This project is focused on understanding dissociation pathways of protonated quinazolines using tandem mass spectrometry. Different ionisation techniques and mass analysers were used to allow comparison studies, which may help to define characteristic fragmentation processes of protonated quinazolines. It was found that the choice of mass spectrometer influences the dissociation pathways of protonated quinazolines to some extent, but it is the structure of the molecule that predominantly controls the fragmentation behaviour.

Additionally, Density Functional Theory (DFT) calculations have been performed to investigate stabilities of protonated molecules and their product ions to improve the prediction of MS/MS data. It was found that specific forms of product ions and their probability of formation correlate to experimental data acquired using quadrupole-ion trap mass spectrometry (QIT MS) within 10 % difference in intensity. The approach of DFT-MS/MS may help interpretation of MS/MS data by indicating the favoured protonation sites and proposing most probable forms of product ions. It is suggested that the product ion mass spectrum is most probably a combination of individual product ion mass spectra formed from the heterogeneous population of singly protonated molecules; i.e. protonation does not have to occur on the most basic atom in the molecule, but it can be distributed on a number of most probable sites of protonation. In addition, the position of the charge does not have to be fixed and may transfer to a different heteroatom in the molecule prior the fragmentation.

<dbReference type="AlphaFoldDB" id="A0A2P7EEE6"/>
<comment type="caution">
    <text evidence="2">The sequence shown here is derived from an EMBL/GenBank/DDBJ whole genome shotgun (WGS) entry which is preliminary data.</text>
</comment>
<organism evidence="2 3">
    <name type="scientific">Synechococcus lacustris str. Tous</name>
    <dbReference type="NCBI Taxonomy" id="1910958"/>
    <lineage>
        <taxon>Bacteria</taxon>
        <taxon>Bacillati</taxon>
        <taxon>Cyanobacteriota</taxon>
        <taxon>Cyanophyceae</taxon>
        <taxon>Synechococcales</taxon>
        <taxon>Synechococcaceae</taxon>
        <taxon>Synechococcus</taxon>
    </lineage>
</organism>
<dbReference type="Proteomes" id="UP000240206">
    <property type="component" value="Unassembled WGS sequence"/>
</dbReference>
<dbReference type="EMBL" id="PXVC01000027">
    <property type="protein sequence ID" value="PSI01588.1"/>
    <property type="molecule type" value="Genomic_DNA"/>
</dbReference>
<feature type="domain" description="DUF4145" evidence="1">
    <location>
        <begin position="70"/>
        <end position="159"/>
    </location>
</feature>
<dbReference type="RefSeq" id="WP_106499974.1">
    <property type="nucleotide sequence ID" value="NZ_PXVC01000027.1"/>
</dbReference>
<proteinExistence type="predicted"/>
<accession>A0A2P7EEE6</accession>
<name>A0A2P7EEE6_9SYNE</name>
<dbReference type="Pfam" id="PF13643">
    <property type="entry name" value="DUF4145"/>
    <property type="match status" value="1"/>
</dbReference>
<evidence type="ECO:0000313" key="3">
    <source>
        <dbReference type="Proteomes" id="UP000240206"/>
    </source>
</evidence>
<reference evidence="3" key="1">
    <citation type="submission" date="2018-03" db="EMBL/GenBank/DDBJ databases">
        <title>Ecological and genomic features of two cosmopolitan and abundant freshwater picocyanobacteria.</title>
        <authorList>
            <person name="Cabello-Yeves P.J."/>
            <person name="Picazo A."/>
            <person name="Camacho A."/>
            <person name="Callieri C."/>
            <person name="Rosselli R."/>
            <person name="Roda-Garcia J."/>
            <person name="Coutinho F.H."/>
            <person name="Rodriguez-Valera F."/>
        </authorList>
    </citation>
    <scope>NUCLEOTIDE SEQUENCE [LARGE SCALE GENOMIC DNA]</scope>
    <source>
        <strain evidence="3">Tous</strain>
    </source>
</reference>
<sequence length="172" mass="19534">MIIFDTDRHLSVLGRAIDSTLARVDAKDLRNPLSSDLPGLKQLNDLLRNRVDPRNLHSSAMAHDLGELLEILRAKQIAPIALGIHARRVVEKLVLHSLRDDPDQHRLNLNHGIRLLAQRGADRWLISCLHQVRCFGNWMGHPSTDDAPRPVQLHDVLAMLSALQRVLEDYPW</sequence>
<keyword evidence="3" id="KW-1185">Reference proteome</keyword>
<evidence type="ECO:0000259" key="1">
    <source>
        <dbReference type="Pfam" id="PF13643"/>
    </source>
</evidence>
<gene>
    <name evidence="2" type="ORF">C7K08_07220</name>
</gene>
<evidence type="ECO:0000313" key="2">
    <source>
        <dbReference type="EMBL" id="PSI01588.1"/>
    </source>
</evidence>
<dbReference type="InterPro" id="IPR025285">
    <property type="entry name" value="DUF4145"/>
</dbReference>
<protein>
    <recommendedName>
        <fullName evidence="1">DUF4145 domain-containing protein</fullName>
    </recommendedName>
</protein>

These observations offer the possibility to partially assign structures to isomeric molecules using MS/MS and improve structural identification of quinazoline ions.

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Published date: December 2011
Organisations: University of Southampton, Chemistry

Identifiers

Local EPrints ID: 300028
URI: http://eprints.soton.ac.uk/id/eprint/300028
PURE UUID: cf9dc689-366b-4d77-9057-2a9df3fa643c
ORCID for Graham Langley: ORCID iD orcid.org/0000-0002-8323-7235

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Date deposited: 23 Mar 2012 14:48
Last modified: 06 Jun 2018 13:11